New obstacles to freedom

In practice, apartheid has meant to the Africans nothing but repression and servitude, because the government separates only in an area where it can separate without affecting in any way the wealth and comfort of the white inhabitants of the country. African rights in South Africa have always been pitifully few, but even those few rights of self-expression and consultation which the Africans did have have been taken away from them.

Out of a legislature consisting of about 160 white members, the Africans were entitled to elect three white representatives to plead their case; this right has been abolished. Two universities n the country used to admit black and white students on terms of equality; they are no longer permitted to do so. And at the primary and high school levels, all government supported schools for Africans have been forced to follow a syllabus which has the explicit intention of teaching the Africans only what the government thinks will be useful to them in the place the government has put them.

Africans could hold property in freehold in certain areas; they can no longer do so. A whole series of acts with such resounding titles as the Suppression of Communism Act, the Public Safety Act, the Industrial Conciliation Act, and others have given the government the power to deport African political leaders to remote areas of the country, to smash African trade unions, and to break up African political movements; and these powers have been used copiously. What is true of the Africans is true also of the colored and Indian communities, who had until now occupied an intermediate position between white and black.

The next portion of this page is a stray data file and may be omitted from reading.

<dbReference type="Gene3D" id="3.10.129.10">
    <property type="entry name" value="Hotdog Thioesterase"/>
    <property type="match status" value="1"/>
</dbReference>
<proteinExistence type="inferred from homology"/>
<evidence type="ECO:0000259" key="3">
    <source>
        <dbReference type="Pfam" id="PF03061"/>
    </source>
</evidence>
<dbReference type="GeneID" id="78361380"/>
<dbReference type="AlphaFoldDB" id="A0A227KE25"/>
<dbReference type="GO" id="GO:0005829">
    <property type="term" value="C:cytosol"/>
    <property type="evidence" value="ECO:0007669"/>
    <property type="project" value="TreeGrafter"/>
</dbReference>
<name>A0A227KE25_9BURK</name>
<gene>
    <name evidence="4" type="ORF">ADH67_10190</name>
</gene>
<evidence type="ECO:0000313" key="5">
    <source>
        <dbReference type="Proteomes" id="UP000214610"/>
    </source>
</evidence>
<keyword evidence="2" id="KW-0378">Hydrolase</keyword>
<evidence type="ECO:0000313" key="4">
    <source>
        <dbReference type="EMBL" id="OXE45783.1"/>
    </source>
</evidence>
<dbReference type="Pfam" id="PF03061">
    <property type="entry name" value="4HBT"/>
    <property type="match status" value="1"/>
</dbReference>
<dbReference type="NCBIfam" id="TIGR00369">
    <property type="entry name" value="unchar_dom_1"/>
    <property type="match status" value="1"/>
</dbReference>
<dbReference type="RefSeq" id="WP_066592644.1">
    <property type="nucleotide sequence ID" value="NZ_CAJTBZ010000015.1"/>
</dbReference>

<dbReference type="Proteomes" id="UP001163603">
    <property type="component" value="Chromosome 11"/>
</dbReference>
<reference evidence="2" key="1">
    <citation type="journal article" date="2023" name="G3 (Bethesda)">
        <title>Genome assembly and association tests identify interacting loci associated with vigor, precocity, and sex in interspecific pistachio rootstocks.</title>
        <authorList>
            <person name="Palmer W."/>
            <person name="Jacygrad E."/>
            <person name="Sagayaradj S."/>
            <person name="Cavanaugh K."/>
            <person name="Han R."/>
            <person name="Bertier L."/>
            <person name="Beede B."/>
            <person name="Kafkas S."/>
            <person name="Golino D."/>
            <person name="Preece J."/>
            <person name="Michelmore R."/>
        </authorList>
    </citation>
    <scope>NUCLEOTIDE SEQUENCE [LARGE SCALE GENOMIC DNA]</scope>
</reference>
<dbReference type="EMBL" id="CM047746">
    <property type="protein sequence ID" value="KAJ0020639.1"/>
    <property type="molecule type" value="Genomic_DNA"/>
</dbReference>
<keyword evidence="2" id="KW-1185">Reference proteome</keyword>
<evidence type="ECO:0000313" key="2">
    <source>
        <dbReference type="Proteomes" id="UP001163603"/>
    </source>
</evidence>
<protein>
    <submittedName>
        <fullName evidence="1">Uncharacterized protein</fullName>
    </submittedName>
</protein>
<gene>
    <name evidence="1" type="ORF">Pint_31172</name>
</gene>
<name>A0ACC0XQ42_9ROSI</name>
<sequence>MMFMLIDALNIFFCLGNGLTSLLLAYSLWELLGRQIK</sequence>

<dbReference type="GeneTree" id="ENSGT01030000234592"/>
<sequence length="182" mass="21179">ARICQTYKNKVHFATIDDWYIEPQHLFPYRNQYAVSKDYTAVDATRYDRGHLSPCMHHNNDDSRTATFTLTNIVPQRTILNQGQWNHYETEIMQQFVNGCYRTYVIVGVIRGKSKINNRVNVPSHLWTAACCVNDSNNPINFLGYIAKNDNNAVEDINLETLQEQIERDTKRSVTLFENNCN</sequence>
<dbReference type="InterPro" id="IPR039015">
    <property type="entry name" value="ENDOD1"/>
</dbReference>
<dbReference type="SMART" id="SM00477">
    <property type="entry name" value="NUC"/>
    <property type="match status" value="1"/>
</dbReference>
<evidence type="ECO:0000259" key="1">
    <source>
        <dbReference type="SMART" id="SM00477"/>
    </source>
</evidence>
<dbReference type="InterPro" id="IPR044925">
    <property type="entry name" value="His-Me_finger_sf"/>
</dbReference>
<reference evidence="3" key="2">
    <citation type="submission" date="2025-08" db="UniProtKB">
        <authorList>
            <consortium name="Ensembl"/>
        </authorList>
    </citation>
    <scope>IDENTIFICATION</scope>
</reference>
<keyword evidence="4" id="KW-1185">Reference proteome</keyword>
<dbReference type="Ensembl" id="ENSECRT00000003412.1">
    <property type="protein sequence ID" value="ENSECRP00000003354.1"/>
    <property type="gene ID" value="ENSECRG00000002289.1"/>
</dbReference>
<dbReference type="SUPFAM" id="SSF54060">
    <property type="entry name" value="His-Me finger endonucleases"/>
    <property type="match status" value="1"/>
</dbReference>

In addition to these new deprivations and penalties, the disabilities which the Africans had previously suffered from have been given a finer definition, a harsher edge, by the government. Social segregation has always been taken for granted in South Africa by all but a minority of self-conscious liberals among the whites and articulate professional and political leaders among the blacks. But now, under the terms of such acts as the Immorality Act and the Provision of Separate Facilities Act, this social segregation has become official policy, zealously pursued, enforced with incredible punitiveness.